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Economy & Business

Under Competitive Pressure, Wal-Mart To Rollout Raises

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Today, Wal-Mart, the nation's largest private-sector employer, said it's giving half a million of its workers a raise. The minimum wage at Wal-Mart and Sam's Club stores in the U.S. will increase to $9 an hour starting in April. And next year, it will go up more to $10 an hour. NPR's Yuki Noguchi reports.

YUGI NOGUCHI, BYLINE: In a message to employees, Wal-Mart CEO Doug McMillon made good on his months-long promise to bump wages for the company's lowest-paid workers.

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DOUG MCMILLON: It's clear to me that one of the highest priorities today must be an investment in you, our associates.

NOGUCHI: Half a million Wal-Mart workers will be making a $1.75 more than the federal minimum, starting in April. The company will also make changes to its hiring and training programs, which along with the wage increase will cost Wal-Mart a billion dollars this year. As for why the company made the move now, there are a few explanations.

HAEYOUNG YOON: It is the workers who came together and demanded that they want higher wages and better working conditions.

NOGUCHI: Haeyoung Yoon is deputy director at the National Employment Law Project, a workers' advocacy group. She says for several years, Wal-Mart workers, along with workers in fast food and domestic work, have won popular support for higher wages. Yoon also points to the many states and cities that have already raised their minimum wages. Wal-Mart's decision, she says, is a good one.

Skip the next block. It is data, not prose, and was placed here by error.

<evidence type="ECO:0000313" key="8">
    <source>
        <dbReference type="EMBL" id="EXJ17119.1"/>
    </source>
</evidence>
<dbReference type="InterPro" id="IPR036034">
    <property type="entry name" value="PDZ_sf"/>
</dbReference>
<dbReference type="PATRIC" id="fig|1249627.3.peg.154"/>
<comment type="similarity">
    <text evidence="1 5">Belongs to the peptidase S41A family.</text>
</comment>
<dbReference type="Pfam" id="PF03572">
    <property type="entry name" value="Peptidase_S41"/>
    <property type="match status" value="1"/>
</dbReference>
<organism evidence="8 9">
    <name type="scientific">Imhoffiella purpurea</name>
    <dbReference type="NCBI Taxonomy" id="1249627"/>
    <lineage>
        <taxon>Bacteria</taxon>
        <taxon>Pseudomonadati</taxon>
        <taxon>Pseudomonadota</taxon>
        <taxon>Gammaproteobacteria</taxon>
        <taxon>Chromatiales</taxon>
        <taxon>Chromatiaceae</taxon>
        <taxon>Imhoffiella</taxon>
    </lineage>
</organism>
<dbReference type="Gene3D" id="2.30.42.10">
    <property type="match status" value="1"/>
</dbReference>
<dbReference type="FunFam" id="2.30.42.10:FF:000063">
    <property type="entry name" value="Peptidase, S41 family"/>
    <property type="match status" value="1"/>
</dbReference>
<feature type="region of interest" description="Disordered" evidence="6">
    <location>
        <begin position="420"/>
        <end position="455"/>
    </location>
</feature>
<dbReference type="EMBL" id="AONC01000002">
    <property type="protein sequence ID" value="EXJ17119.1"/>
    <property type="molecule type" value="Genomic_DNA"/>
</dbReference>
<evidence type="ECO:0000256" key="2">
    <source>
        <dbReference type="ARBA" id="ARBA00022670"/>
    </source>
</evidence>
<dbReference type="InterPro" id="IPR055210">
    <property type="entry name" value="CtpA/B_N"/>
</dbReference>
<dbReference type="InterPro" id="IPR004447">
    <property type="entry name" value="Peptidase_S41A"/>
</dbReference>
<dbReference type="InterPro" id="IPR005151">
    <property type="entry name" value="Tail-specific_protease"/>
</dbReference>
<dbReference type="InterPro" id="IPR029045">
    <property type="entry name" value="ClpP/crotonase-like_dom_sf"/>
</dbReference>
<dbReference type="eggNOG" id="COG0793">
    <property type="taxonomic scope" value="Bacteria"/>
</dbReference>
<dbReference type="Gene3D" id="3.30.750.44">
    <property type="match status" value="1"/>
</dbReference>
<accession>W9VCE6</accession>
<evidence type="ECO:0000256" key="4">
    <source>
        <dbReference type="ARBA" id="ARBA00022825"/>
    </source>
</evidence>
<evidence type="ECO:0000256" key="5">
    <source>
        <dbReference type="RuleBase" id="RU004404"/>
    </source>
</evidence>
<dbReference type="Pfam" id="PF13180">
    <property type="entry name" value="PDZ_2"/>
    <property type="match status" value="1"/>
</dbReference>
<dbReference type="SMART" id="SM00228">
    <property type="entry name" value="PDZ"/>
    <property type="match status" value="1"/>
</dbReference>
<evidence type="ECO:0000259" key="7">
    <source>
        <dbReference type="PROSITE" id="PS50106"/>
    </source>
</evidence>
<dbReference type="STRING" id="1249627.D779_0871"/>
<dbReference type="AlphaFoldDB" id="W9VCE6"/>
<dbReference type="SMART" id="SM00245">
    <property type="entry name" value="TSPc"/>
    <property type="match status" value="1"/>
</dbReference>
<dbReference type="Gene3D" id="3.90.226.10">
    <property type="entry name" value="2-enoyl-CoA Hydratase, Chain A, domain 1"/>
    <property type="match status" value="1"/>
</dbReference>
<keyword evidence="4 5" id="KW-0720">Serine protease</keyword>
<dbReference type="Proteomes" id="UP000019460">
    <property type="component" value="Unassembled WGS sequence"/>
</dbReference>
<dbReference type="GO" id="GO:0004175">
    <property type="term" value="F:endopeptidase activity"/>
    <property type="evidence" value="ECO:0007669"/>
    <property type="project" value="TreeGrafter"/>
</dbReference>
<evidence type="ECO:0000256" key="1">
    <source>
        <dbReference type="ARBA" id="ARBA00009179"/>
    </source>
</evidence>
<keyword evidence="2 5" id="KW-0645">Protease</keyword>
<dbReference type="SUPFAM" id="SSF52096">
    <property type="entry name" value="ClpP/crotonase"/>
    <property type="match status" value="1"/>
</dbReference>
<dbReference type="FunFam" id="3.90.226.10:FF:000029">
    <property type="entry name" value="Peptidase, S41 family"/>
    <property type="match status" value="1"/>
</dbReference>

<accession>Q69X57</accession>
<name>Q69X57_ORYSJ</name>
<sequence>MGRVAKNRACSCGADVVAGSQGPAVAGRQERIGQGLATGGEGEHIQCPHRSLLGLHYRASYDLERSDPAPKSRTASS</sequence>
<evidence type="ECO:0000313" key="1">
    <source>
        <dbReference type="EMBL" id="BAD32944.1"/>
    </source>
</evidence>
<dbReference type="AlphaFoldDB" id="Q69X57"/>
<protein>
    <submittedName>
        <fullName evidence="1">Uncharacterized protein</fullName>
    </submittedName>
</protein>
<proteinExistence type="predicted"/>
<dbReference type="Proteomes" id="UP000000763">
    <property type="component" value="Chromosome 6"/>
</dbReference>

YOON: But we have to really make sure that these are not just empty promises.

NOGUCHI: But many, including Wal-Mart's own CEO, say the pay increase also reflects an economic reality - the labor market has improved. And other companies, including retailers that would compete against Wal-Mart for talent, have already raised their wages. Panera Bread and Aetna recently raised wages for their lowest-paid workers. Gap, Costco and IKEA also already pay higher than the federal minimum. David French is senior vice president at the National Retail Federation.

DAVID FRENCH: Minimum wage is really a political issue. I think Wal-Mart making this decision reflects a business reality.

NOGUCHI: French says there's healthy competition for talent and very few retail workers earn the minimum wage.

FRENCH: Most retailers, especially larger retailers, pay well above minimum wages.

NOGUCHI: But pay is only part of the issue for Anthony Rodriguez, who works for Wal-Mart in Rosemead, Calif. He says a pay increase is good for his co-workers earning less than he does, but Rodriguez says he and many of his colleagues want to work more and worry the pay increase could lead to fewer hours. He's looking for a second job, but says it's hard because his hours at Wal-Mart fluctuate week to week.

ANTHONY RODRIGUEZ: Because they do change my schedule up and down, whether it's morning or night.

NOGUCHI: Wal-Mart said today it is trying to address some of those concerns. It plans to institute a new system it says will give workers more control over their schedules. Yuki Noguchi, NPR News, Washington. Transcript provided by NPR, Copyright NPR.